A BIG wheel which could have brought millions pouring into the city's tourist economy will not come to York this year.

Organisers World Tourist Attractions revealed today they had finally run out of time in their bid to bring a giant observation wheel to the city in 2005.

But they also confirmed that they do intend to come next Easter - to a site at the National Railway Museum.

From a site there, people on the wheel would enjoy panoramic views across the city and along the River Ouse, as well as a bird's eye view of trains such as the Flying Scotsman pulling out of the nearby railway station.

If it proves to be a success, the "York Eye" could even become a permanent attraction for residents and visitors alike.

World Tourist Attractions boss Elliott Hall said it was getting too late in the summer season now to attempt to construct the wheel this year.

It made sense to construct the wheel in time for the start of the next tourism season, Easter 2006.

He said it was likely a garden area towards the front of the museum would be selected as the best site.

The museum's head of fundraising, Jon Ingham, said there was still a long way to go, including the submission of a planning application to City of York Council.

But he said: "We are very upbeat about it. We would be delighted if it could be here, helping to bring hundreds of thousands of extra visitors to the museum and to the city."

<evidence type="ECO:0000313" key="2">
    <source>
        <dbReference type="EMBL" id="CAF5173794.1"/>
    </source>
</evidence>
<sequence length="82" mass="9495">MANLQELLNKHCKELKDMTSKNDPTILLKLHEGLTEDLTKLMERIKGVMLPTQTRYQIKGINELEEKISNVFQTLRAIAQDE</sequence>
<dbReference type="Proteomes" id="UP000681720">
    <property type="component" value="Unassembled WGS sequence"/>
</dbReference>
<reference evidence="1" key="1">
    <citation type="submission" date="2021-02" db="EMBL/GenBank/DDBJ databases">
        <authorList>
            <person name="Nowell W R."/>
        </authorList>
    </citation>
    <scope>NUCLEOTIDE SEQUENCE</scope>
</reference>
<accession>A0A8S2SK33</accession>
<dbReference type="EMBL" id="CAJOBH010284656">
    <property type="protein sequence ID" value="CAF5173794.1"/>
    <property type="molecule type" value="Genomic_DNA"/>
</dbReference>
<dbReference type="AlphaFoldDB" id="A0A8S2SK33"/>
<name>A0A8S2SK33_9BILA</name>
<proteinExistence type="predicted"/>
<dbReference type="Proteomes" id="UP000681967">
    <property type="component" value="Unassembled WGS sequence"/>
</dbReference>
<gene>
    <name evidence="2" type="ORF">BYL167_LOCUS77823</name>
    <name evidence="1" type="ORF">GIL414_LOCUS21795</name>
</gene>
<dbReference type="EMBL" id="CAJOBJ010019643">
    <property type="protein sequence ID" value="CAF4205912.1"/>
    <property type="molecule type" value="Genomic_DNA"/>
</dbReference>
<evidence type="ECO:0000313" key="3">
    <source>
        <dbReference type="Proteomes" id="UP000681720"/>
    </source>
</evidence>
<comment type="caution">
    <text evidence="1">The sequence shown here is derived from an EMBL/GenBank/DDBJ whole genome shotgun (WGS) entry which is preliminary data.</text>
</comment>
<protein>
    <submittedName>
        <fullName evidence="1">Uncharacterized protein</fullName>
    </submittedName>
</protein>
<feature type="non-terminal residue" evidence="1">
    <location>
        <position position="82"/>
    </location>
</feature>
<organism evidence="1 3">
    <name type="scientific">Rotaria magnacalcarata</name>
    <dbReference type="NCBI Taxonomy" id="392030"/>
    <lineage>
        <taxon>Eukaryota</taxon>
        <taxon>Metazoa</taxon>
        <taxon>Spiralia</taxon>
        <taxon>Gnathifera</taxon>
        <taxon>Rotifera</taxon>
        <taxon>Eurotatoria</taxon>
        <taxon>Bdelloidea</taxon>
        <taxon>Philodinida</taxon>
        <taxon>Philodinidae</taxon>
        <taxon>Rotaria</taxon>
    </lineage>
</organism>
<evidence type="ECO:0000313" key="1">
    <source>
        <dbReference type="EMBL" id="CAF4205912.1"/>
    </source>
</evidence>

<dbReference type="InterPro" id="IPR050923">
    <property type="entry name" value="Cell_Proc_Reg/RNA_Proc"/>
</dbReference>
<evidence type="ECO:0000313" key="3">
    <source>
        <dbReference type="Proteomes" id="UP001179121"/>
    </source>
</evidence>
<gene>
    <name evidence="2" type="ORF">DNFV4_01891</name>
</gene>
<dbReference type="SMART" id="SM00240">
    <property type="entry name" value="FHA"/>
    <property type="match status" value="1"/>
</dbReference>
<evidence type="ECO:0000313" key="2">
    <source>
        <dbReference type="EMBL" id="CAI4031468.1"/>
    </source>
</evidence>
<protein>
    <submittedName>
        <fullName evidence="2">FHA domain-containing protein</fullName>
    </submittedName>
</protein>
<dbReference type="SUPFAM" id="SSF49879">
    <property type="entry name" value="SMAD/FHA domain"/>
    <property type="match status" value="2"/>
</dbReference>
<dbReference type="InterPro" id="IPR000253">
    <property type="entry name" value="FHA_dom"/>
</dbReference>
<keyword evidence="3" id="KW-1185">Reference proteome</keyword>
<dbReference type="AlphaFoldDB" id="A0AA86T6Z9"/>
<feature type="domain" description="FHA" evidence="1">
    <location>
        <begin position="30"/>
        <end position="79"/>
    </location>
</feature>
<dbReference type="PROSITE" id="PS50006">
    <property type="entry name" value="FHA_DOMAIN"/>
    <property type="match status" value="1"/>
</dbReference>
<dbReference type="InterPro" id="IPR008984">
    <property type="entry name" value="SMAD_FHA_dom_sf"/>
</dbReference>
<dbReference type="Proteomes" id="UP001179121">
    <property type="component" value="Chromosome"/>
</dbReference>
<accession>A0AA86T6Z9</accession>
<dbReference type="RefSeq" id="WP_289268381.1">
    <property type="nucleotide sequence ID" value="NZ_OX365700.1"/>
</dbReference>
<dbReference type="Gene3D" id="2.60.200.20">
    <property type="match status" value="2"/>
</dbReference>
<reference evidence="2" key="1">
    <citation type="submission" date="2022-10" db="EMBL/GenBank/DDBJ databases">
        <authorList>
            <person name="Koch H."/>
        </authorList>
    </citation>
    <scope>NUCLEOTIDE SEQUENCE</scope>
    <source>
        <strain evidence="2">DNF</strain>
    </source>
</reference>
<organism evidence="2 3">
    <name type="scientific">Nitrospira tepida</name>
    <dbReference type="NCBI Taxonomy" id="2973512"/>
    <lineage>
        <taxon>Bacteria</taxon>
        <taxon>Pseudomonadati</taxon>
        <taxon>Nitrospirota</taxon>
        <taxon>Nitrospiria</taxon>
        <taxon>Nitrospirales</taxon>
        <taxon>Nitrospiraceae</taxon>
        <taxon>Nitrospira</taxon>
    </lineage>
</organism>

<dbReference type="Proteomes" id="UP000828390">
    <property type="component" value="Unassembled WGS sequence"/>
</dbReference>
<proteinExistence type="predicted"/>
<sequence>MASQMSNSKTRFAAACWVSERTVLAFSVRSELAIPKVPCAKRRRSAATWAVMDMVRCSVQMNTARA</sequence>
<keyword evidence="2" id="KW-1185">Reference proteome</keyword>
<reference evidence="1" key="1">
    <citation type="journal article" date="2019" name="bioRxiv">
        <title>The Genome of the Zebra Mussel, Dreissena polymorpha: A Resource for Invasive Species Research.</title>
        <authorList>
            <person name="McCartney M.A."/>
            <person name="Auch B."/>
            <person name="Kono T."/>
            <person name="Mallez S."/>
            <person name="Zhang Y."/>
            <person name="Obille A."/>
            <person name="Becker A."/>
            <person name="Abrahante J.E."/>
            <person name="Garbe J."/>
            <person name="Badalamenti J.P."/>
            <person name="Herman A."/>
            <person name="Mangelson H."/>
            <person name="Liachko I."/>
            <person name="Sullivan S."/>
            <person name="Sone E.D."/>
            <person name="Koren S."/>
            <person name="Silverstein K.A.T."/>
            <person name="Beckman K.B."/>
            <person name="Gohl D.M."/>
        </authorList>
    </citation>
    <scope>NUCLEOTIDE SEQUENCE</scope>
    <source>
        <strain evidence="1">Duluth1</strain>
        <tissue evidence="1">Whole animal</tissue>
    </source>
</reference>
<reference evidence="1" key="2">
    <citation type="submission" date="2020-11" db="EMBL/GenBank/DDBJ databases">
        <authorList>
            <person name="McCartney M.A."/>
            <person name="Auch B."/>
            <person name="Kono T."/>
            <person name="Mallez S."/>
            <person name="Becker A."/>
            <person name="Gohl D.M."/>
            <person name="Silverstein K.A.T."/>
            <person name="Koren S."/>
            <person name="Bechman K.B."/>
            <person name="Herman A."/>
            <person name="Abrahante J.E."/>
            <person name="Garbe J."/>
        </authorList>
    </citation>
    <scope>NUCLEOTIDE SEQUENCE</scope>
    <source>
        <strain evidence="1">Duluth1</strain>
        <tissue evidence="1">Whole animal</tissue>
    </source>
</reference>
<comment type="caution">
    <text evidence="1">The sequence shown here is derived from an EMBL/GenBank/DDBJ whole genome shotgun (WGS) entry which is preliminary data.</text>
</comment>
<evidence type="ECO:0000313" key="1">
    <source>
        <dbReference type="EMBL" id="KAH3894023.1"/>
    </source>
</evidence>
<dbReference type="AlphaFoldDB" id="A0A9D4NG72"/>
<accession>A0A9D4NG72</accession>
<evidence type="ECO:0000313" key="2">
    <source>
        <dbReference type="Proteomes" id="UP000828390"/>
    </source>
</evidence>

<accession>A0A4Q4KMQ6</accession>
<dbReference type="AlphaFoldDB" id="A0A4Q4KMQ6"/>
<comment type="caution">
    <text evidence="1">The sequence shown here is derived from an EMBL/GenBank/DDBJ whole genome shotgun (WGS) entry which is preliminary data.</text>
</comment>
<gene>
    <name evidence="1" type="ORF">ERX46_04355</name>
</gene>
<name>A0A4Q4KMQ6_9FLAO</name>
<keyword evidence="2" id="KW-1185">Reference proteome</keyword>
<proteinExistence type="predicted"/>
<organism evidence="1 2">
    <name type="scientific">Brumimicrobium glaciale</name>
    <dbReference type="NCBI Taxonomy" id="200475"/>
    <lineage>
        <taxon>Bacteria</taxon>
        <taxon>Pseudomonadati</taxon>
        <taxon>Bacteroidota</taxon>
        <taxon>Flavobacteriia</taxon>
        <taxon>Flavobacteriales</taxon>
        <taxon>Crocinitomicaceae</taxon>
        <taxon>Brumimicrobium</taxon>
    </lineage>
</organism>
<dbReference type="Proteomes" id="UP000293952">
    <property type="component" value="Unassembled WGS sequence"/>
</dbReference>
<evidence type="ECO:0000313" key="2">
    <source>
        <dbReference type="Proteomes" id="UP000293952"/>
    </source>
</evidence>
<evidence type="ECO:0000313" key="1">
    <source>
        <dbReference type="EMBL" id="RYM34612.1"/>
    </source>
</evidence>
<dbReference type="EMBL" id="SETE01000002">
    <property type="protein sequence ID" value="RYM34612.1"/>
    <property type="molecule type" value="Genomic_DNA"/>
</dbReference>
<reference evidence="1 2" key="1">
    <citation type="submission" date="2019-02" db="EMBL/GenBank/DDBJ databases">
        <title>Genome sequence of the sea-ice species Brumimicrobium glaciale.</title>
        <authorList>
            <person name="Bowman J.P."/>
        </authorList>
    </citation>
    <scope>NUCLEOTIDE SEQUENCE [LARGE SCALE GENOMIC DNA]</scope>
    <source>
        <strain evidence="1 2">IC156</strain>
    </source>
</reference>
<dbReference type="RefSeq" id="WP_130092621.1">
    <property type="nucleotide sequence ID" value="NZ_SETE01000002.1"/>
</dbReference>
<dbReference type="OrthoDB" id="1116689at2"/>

WTA's first choice site, Tower Gardens near Skeldergate Bridge, met with a storm of opposition earlier this year from local residents, conservationists and other organisations, leading to WTA withdrawing the application just before planners were due to consider it.

But there are hopes that an application for the Leeman Road museum site would not meet with the same level of opposition.

York tourism boss Gillian Cruddas said there were some residents who did not feel a wheel would be appropriate or in keeping with the traditions of an historic city such as York, but the Leeman Road site, further away from the historic heart of the city, could be a "compromise solution".

Asked what a big wheel could mean to tourism in York, she said: "It could be another hook to attract people to the city, as it faces strong competition from other cities and European short-break destinations."

She could not put a figure on how much extra revenue it might mean for York's tourism dependent businesses, but said the total economic benefit of tourism was calculated at £300 million.

She revealed that the city's tourist information centres had revealed a number of calls from people wanting to visit the city to go on the wheel, after seeing on television that one was planned.

Mr Hall said he understood that shops in the vicinity of a big wheel erected for four months in Manchester by WTA had enjoyed a boost to trade, and were now pressing to get it back.

Updated: 09:56 Wednesday, July 06, 2005